Hemophagocytic lymphohistiocytosis is a rare disorder usually affecting infants and young children, but it can occur at any age. While the exact cause of HLH is unknown, it is felt to be caused by a disorder of immune system regulation, which leads to the activation of infection fighting cells called histiocytes and lymphocytes. Their normal function is to travel throughout the body and destroy foreign material and fight infections. Patients with HLH have too many of these activated histiocytes and they begin to accumulate in normal tissue and cause inflammation and damage to a variety of organs. Common sites of involvement include the bone marrow, lymph nodes, liver, spleen, and brain.
There are two main types of HLH, the familial form and the secondary form. The familial form of HLH (FHL) is genetic, and families who have more than one child with HLH will be diagnosed with this form. In these families, there will be a 25% risk that each subsequent sibling will develop FHL usually within the first 2 years of life.
The secondary form of HLH develops secondary to abnormal activation of the immune system, which can occur after certain infections or after the use of drugs which suppress the immune system. It is very difficult to tell these two forms apart without a previously affected sibling. However, early age of onset is suggestive of the familial form and onset in older children is more common in the secondary form and there may be an association with a recently detected infection. It is important to note though, that children with FHL may also have the disease triggered by an infection.
Most children with HLH will develop fevers, enlargement of the liver, spleen and sometimes lymph nodes. They will have low blood counts (anemia and low white blood cell and platelet counts). Some may also develop bleeding and seizures. The first step in the treatment of the disease is to get it controlled and into remission. This is usually accomplished with chemotherapy and immunosuppressive medications. In the primary form of HLH disease control is temporary and the disease will eventually return if treatment is discontinued. In secondary HLH, if the underlying cause of the disease can be treated the HLH may be cured, however, even in some of those children remission may only be temporary.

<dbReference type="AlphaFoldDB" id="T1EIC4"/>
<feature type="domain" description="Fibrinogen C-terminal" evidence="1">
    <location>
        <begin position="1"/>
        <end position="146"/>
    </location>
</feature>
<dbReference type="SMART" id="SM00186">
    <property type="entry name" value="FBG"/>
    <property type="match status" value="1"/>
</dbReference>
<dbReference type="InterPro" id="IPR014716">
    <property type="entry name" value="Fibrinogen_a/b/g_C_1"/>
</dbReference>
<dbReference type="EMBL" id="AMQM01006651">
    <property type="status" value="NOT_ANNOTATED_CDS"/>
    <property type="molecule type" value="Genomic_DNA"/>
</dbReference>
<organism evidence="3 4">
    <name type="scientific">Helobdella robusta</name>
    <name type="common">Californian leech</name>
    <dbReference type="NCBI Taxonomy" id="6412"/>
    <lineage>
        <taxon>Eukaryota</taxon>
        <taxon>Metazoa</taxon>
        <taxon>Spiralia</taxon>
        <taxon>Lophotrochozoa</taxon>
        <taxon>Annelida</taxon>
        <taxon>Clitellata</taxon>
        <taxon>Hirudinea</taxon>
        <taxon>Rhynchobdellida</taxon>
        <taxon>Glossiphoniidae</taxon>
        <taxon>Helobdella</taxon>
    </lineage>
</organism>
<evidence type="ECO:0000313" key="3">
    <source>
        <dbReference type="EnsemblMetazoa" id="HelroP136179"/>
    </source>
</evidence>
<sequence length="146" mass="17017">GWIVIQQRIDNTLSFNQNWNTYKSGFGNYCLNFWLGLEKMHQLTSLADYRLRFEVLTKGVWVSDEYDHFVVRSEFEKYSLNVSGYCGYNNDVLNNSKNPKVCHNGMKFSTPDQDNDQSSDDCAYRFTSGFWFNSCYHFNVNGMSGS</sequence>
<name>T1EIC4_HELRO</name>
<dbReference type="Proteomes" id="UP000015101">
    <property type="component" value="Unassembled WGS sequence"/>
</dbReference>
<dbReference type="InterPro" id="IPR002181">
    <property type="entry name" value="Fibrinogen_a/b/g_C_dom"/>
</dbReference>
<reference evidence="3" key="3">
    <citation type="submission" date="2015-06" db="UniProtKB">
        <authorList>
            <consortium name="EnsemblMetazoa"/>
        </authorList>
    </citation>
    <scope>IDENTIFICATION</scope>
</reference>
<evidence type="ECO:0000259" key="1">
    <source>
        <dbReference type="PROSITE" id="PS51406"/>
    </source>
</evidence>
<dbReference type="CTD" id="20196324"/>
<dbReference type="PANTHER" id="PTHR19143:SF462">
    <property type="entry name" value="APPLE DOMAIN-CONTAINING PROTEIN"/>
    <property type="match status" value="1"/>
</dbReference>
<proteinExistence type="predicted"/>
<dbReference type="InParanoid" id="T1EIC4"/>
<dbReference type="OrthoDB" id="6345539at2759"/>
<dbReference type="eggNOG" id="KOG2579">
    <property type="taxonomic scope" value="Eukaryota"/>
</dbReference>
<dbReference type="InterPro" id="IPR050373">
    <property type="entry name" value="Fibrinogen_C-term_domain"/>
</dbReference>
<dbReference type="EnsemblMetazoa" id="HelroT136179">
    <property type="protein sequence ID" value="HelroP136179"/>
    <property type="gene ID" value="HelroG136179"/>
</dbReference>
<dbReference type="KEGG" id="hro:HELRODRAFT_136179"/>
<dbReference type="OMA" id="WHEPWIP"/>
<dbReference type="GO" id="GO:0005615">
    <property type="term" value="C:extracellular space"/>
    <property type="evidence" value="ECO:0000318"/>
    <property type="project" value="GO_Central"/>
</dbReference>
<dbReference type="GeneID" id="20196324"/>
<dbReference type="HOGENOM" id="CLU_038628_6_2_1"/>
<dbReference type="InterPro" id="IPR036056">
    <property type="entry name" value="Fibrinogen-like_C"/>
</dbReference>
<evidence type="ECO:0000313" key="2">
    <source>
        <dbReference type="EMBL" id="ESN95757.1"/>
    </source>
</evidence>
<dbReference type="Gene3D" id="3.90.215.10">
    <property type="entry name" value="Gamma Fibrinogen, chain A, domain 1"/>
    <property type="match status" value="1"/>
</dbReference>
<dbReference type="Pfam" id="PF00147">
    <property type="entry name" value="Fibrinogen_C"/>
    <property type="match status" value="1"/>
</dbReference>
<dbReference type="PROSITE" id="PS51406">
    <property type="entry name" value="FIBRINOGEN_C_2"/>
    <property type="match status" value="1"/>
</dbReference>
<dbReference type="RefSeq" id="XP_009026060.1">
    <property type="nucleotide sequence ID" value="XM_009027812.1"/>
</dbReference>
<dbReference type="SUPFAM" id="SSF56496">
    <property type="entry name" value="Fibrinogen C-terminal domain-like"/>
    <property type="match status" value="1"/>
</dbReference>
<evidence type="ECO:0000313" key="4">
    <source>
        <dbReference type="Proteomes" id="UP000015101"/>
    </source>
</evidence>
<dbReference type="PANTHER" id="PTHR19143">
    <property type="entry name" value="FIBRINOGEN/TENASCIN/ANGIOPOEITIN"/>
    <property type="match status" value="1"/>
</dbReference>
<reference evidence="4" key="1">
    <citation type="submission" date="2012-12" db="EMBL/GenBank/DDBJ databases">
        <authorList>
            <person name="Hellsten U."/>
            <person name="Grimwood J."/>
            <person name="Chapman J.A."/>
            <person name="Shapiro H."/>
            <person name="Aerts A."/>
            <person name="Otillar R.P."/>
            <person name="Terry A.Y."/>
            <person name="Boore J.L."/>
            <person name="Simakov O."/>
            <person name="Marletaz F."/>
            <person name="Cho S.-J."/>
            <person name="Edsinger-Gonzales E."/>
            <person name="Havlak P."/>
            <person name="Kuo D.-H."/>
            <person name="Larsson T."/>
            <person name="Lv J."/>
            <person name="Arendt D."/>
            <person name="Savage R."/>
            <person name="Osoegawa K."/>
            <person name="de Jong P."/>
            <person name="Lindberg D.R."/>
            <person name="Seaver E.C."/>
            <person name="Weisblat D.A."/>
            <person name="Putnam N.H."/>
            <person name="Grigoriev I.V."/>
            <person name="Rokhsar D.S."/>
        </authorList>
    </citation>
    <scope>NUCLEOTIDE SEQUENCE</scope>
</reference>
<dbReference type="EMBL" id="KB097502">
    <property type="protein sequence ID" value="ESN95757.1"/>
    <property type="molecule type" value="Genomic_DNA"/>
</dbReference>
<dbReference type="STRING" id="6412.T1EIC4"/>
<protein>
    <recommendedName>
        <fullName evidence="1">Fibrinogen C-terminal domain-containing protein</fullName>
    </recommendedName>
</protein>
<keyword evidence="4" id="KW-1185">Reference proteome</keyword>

The only know cure for HLH is blood or marrow transplantation. For this procedure high doses of chemotherapy are given to destroy the patients bone marrow, which is where the abnormal immune system cells come from. Ideally, the transplant should be performed when the disease is in complete remission (no signs of any active disease). Blood or marrow transplant is most successful when a normal sibling who has the same tissue (or HLA) type is used for the donor. Unfortunately, only about 10-15% of children with HLH will have a sibling donor available. However, the University of Minnesota has been a leader in research that has led to the successful use of bone marrow from unrelated donors, peripheral blood stem cells, or umbilical cord blood, for the source of normal bone marrow and immune system cells. Because of this, a donor can be identified for the majority of children with HLH.